On vaccine effectiveness against death, there is an important additional consideration. While the UKHSA data for infections and hospitalisations refer to ‘by specimen date’, the data for deaths refer to ‘by date of death’.  Thus for the deaths data we also need to consider that people currently infected don’t get vaccinated, and that the time from infection to death is usually at least 14-21 days. As a result, it is necessary to consider the vaccination figures not at the point of death, but at a point some weeks earlier. We are undertaking a sensitivity analysis to work out the ‘right’ delay to use, but for now the data shown is for a delay between infection and death of two weeks – thus it has somewhat but not fully compensated for this effect and as a result the estimates given will likely be slightly too high.

With that in mind, data for the protection offered by the vaccines against death shows a similar trend as seen in the hospitalisation data:

Three doses of vaccine appear to offer a reasonable protection against death, two doses show significantly reduced protection (especially for those aged 70-79 where it is negative), while a single dose appears to result in an increased risk of death, compared with the unvaccinated.  Again, the downward trend in the data suggests that Omicron variant has made the vaccines’ job much more difficult.

I should explain why I concentrate on ‘deaths within 60 days’ rather than the more conventional ‘deaths within 28 days’. There is some evidence that the time course of infection in the vaccinated is more drawn out than in the unvaccinated. It isn’t clear whether this is a delay between infection and serious symptomatic Covid or between hospitalisation and eventual death, although data on hospital beds taken up by Covid patients suggests the former (there are fewer than you’d otherwise expect). Up until now the evidence has been limited to the deaths within 28 and 60 days of infection data in the UKHSA Vaccine Surveillance report. However, in recent weeks a new source of supporting evidence has emerged – the official deaths data published every day by the U.K. government:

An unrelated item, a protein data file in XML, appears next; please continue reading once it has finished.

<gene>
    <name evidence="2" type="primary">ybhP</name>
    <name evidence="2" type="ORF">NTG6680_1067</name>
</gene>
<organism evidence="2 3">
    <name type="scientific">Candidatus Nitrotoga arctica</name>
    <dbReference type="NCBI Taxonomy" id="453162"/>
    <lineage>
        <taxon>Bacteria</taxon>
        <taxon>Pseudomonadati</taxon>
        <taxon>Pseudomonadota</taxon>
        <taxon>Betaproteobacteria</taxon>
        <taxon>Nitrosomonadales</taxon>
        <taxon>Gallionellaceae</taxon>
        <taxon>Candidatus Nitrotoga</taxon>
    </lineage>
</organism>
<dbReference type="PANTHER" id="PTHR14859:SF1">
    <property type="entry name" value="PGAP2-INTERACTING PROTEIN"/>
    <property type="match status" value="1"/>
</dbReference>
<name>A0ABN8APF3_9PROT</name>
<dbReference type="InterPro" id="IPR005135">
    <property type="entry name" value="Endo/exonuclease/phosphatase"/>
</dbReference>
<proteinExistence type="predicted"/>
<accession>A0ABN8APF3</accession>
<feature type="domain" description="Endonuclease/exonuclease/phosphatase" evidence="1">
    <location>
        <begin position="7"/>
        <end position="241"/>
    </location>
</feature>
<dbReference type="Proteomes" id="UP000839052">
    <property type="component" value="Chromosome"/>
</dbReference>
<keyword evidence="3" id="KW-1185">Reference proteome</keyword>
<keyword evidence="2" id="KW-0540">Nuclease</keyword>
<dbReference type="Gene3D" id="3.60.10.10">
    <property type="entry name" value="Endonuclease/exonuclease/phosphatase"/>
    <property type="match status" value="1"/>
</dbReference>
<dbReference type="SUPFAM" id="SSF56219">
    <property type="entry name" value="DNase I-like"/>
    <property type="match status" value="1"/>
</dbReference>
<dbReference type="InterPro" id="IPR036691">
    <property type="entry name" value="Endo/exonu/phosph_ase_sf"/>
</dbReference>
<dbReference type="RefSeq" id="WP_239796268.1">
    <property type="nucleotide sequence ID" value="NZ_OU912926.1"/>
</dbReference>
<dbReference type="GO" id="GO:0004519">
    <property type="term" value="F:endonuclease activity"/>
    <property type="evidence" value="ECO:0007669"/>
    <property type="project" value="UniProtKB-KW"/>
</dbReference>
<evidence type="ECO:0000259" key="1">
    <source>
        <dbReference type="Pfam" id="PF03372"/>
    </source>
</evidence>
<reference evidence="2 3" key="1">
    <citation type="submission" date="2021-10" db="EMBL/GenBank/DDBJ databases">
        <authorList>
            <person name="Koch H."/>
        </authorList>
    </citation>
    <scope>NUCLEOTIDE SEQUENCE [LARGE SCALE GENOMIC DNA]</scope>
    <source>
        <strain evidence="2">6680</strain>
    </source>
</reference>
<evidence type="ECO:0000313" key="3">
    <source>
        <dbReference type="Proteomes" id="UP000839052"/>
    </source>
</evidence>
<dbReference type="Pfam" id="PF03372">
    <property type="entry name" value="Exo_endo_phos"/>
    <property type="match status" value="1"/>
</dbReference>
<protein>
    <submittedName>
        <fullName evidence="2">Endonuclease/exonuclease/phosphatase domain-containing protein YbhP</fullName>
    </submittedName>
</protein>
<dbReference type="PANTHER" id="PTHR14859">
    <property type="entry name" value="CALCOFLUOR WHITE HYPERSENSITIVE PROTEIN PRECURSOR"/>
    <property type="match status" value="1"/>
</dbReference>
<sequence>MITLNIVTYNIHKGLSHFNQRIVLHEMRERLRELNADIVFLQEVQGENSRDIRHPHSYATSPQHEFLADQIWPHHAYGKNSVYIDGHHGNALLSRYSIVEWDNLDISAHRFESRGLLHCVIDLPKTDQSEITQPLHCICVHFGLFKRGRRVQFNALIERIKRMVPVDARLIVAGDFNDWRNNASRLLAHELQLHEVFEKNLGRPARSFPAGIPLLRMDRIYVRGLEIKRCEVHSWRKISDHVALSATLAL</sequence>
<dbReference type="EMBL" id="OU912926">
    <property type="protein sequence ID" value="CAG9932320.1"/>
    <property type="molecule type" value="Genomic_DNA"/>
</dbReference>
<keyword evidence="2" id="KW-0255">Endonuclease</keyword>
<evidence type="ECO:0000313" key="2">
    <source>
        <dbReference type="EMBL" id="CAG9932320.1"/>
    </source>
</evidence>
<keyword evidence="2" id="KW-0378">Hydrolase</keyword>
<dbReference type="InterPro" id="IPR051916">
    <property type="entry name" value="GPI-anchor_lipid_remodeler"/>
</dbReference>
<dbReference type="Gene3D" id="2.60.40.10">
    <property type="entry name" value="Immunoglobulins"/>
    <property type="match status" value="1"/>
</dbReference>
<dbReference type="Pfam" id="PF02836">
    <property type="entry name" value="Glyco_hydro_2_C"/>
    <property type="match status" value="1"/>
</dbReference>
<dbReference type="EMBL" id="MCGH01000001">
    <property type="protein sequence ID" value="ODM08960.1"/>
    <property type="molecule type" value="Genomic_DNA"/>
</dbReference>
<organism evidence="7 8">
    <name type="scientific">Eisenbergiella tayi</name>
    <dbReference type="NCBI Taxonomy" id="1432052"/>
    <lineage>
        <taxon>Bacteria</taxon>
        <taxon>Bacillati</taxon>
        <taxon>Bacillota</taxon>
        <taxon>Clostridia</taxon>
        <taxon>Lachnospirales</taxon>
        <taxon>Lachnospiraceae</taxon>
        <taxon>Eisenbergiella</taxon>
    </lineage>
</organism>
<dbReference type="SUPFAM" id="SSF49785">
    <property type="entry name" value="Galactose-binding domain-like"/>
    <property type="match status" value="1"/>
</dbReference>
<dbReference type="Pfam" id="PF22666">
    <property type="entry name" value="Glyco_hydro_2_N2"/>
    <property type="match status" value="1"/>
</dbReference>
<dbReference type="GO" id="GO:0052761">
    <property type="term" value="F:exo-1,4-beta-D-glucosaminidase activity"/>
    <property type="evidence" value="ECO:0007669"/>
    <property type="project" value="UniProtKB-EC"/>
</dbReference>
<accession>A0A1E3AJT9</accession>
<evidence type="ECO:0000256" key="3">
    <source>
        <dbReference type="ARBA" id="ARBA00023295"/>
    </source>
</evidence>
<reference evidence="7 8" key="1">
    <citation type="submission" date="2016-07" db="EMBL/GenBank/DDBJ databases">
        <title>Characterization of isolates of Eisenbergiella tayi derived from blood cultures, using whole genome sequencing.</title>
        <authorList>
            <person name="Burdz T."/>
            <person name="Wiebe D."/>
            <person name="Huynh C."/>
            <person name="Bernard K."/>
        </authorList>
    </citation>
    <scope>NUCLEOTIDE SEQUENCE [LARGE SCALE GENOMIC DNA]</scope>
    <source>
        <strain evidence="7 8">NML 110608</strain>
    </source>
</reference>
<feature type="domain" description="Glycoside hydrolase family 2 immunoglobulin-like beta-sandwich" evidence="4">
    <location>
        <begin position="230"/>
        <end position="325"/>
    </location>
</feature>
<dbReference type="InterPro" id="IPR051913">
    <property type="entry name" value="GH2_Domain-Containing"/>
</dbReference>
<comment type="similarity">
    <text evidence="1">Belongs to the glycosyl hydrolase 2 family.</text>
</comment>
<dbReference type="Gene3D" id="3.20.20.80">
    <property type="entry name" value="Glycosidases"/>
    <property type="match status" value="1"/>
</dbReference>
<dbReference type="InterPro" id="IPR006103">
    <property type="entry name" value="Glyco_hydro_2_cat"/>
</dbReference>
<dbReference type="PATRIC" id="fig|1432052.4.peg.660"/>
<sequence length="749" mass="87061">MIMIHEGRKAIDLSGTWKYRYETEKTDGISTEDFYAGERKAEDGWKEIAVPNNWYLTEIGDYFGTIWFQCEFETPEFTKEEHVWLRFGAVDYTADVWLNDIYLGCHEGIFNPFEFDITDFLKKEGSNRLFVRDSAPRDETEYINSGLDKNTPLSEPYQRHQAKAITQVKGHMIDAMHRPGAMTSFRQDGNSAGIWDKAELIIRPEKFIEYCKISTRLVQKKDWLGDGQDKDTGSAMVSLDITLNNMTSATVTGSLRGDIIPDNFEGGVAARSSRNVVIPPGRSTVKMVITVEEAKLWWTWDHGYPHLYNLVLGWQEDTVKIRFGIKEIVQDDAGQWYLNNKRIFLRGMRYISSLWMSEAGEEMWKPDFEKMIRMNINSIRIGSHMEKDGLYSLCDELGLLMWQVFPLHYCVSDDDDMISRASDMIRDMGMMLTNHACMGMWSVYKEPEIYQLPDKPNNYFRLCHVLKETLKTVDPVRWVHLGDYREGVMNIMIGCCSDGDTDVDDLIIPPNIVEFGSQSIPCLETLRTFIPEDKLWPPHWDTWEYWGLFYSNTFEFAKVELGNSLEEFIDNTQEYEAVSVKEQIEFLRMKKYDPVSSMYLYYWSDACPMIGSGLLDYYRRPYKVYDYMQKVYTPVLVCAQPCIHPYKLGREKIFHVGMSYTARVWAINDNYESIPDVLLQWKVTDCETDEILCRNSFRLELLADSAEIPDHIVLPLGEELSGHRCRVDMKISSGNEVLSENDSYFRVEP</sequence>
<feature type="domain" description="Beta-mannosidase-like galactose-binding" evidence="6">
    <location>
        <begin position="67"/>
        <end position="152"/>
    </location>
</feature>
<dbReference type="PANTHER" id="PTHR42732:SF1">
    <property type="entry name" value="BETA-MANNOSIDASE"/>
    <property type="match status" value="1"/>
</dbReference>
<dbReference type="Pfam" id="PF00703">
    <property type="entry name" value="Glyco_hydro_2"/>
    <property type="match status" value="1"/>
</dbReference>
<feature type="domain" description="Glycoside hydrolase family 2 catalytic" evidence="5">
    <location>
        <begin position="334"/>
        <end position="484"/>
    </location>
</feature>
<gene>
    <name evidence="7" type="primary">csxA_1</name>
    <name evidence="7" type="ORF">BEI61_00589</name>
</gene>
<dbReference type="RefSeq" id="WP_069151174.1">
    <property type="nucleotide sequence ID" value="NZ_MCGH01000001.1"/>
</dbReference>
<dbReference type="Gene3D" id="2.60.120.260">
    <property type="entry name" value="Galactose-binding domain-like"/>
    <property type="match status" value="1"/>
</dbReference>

An aspect of the Omicron wave I found disturbing was how the deaths didn’t decline in synchrony with the case numbers; there was a clear lag of about two weeks before deaths started to rise, but they didn’t fall as might be expected and remained elevated. In the past week they have declined rather steeply, which has resulted in the exclamations of ‘vaccine success’ by the usual suspects, but note that the precipitous decline in deaths has tracked the decline in cases with a lag of around 28 days (it appears to be between 25 and 31 days; close enough). Is this, however, because Covid deaths in fact remain elevated, but they’re not counted as Covid deaths as they’re beyond 28 days after the original infection appeared? We should know more about this effect in the deaths data from the Vaccine Surveillance reports over the next few weeks, as they include data for deaths within 60 days of vaccination.

Amanuensis is an ex-academic and senior Government scientist. Find him on his Substack page, Bartram’s Folly.